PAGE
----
Social Media Best Practice Parade Salone dei Dugento - Wednesday, February 19th Invasioni Digitali / Digital Invasions - Co-Creation of Cultural Value Invasioni Digitali, Italy Communication in the digital context is more fragile than appears. Process requires sender and receiver using compatible technologies which evolve quickly, differently and continuously. Moreover, requires them to boast a similar mindset or the ability, the wisdom, the will to deeply understand each other. Which may prove difficult when we come to Cultural Heritage that is, by nature, highly intangible and thus leaves room for extremely personal ‘interpretations’. On the other side, it represents an invaluable asset to better define what a ‘cultural object’ is about, and deeply understand the way it is perceived by the audience. Engaging the audience in a closer relationship with the Cultural Heritage they are surrounded by may prove effective to co-create additional cultural value. Initiatives aimed at that can enable: – a better understanding of the communication issues affecting Cultural Heritage – an increased awareness of the needs and difficulties related to the protection and valorization of Cultural Heritage – a sense of ‘participation’, so to actively maintain and enhance the value of any cultural experience. According to the Country Brand Index, Italy tops global charts for tourism and culture. Yet, in the current economic crisis, the nation’s extraordinary patrimony is at risk, as, increasingly, museums and historical sites cannot afford to keep their doors open. The trend is stoking fears of a significant decline of the country’s cultural sector. However, a grassroots movement sweeping the peninsula is attempting to reverse this trend. ‘Invasioni Digitali’ (Digital Invasions) are mobs of people who support Italy’s museums and cultural heritage by ‘invading’ them and then documenting the experience on blogs and social media. Each ‘invasion’ is meant to create new forms of conversation about arts and culture, and to transform Italy’s heritage into something that is ‘open, welcoming and innovative. The Digital Invasion’ project is about co-creating and nurture cultural value through proactive participation of visitors into the museums’ communication life-cycle. It is characterized by a fully bottom-up approach, where people organize independently single events all around the country during a given time frame (the very first edition was held on april 20 – 28, 2013). Social and digital communication are key to the ‘invasions': ‘invaders’ are bloggers, archeology amateurs, photographers, Instagrammers, historians, communication experts, but also people with the most varied backgrounds. All of them boast a real passion for their country and its unique heritage, and own well established social media accounts which are extensively used during the ‘invasion’ to build up unique narrations and enable the most powerful storytelling experiences. Inspired by a contingency, Invasioni Digitali aims now to become a sort of ‘territorial lab’ for new social and digital communication products and models, and a tool to enhance both visitor’s experience and the museum/cultural site performance. In fact, digital media constitutes a challenge also to all the staff of museum, cultural institutions, organizations and businesses: the format of Digital Invasions also suits any staff member, arts professional, academics, as “co-creation of cultural value is something that each individual is called (and willing) to take part into”.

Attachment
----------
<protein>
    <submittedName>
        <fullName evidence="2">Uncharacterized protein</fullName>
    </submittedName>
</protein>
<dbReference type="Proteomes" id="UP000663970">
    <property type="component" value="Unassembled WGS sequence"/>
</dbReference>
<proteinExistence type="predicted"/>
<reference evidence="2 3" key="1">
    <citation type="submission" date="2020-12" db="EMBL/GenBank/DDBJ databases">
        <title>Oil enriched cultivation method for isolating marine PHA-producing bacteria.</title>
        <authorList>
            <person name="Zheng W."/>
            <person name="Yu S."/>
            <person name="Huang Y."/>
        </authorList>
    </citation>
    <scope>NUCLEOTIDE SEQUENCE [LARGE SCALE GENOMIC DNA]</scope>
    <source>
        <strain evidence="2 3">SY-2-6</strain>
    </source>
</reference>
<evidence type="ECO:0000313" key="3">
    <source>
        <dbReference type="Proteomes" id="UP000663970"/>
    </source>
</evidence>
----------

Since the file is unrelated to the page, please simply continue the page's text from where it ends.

Mobile Summit - Mobile Book Sprint, Susan Chun